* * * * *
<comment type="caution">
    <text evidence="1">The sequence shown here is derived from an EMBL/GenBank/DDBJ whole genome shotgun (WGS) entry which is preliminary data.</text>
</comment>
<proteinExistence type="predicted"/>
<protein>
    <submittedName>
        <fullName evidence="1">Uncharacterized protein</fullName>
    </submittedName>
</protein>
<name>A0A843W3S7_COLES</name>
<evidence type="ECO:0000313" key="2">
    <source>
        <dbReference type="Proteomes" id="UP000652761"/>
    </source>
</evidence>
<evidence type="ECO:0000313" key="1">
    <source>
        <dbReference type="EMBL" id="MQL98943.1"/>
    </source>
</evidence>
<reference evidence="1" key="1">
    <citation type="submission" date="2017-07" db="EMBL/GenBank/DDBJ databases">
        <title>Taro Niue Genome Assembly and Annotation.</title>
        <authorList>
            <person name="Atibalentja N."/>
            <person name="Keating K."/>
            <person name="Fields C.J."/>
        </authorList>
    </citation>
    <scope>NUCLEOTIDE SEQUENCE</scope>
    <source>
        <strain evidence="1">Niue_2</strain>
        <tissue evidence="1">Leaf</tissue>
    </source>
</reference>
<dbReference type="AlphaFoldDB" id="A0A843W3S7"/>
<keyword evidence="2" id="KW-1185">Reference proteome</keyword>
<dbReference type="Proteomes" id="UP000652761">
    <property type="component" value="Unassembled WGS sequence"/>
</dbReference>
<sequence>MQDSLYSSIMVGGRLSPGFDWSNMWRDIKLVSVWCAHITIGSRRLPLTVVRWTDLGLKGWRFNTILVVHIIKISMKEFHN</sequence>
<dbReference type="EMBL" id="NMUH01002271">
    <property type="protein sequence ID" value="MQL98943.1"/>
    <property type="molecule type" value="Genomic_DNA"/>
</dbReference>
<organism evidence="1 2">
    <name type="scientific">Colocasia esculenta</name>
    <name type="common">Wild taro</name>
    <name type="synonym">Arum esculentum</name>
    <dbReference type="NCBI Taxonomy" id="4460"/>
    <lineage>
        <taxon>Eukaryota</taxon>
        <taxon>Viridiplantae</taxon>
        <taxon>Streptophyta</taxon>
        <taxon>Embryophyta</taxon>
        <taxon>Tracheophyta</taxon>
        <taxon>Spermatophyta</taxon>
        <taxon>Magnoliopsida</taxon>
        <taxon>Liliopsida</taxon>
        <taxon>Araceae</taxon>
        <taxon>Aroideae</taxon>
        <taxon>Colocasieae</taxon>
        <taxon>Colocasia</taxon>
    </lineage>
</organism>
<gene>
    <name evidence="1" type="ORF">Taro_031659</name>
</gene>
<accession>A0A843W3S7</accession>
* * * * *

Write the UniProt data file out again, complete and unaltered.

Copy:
<comment type="caution">
    <text evidence="1">The sequence shown here is derived from an EMBL/GenBank/DDBJ whole genome shotgun (WGS) entry which is preliminary data.</text>
</comment>
<proteinExistence type="predicted"/>
<protein>
    <submittedName>
        <fullName evidence="1">Uncharacterized protein</fullName>
    </submittedName>
</protein>
<name>A0A843W3S7_COLES</name>
<evidence type="ECO:0000313" key="2">
    <source>
        <dbReference type="Proteomes" id="UP000652761"/>
    </source>
</evidence>
<evidence type="ECO:0000313" key="1">
    <source>
        <dbReference type="EMBL" id="MQL98943.1"/>
    </source>
</evidence>
<reference evidence="1" key="1">
    <citation type="submission" date="2017-07" db="EMBL/GenBank/DDBJ databases">
        <title>Taro Niue Genome Assembly and Annotation.</title>
        <authorList>
            <person name="Atibalentja N."/>
            <person name="Keating K."/>
            <person name="Fields C.J."/>
        </authorList>
    </citation>
    <scope>NUCLEOTIDE SEQUENCE</scope>
    <source>
        <strain evidence="1">Niue_2</strain>
        <tissue evidence="1">Leaf</tissue>
    </source>
</reference>
<dbReference type="AlphaFoldDB" id="A0A843W3S7"/>
<keyword evidence="2" id="KW-1185">Reference proteome</keyword>
<dbReference type="Proteomes" id="UP000652761">
    <property type="component" value="Unassembled WGS sequence"/>
</dbReference>
<sequence>MQDSLYSSIMVGGRLSPGFDWSNMWRDIKLVSVWCAHITIGSRRLPLTVVRWTDLGLKGWRFNTILVVHIIKISMKEFHN</sequence>
<dbReference type="EMBL" id="NMUH01002271">
    <property type="protein sequence ID" value="MQL98943.1"/>
    <property type="molecule type" value="Genomic_DNA"/>
</dbReference>
<organism evidence="1 2">
    <name type="scientific">Colocasia esculenta</name>
    <name type="common">Wild taro</name>
    <name type="synonym">Arum esculentum</name>
    <dbReference type="NCBI Taxonomy" id="4460"/>
    <lineage>
        <taxon>Eukaryota</taxon>
        <taxon>Viridiplantae</taxon>
        <taxon>Streptophyta</taxon>
        <taxon>Embryophyta</taxon>
        <taxon>Tracheophyta</taxon>
        <taxon>Spermatophyta</taxon>
        <taxon>Magnoliopsida</taxon>
        <taxon>Liliopsida</taxon>
        <taxon>Araceae</taxon>
        <taxon>Aroideae</taxon>
        <taxon>Colocasieae</taxon>
        <taxon>Colocasia</taxon>
    </lineage>
</organism>
<gene>
    <name evidence="1" type="ORF">Taro_031659</name>
</gene>
<accession>A0A843W3S7</accession>